Modeling and Analyzing Faults to Improve Election Process Robustness
B. Simidchieva, S. Engle, M. Clifford, A. Jones, S. Peisert, M. Bishop, L. Clarke, and L. Osterweil, “Modeling and Analyzing Faults to Improve Election Process Robustness,” Proceedings of the 2010 USENIX/ACCURATE Electronic Voting Technology Workshop (Aug. 2010).
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This paper presents an approach for continuous process improvement and illustrates its application to improving the robustness of election processes. In this approach, the Little-JIL process definition language is used to create a precise and detailed model of an election process. Given this process model and a potential undesirable event, or hazard, a fault tree is automatically derived. Fault tree analysis is then used to automatically identify combinations of failures that might allow the selected potential hazard to occur. Once these combinations have been identified, we iteratively improve the process model to increase the robustness of the election process against those combinations that seem the most likely to occur.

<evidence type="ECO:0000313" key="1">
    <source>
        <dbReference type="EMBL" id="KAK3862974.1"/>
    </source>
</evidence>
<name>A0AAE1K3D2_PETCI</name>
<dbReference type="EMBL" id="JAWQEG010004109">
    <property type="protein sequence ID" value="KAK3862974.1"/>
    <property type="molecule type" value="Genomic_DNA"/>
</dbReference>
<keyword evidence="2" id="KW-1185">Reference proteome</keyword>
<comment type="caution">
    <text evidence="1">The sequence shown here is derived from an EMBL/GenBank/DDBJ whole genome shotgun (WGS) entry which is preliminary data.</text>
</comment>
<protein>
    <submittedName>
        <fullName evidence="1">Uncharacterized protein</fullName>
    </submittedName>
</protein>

We demonstrate this approach for the Yolo County election process. We focus our analysis on the ballot counting process and what happens when a discrepancy is found during the count. We identify two single points of failure (SPFs) in this process and propose process modifications that we then show remove these SPFs.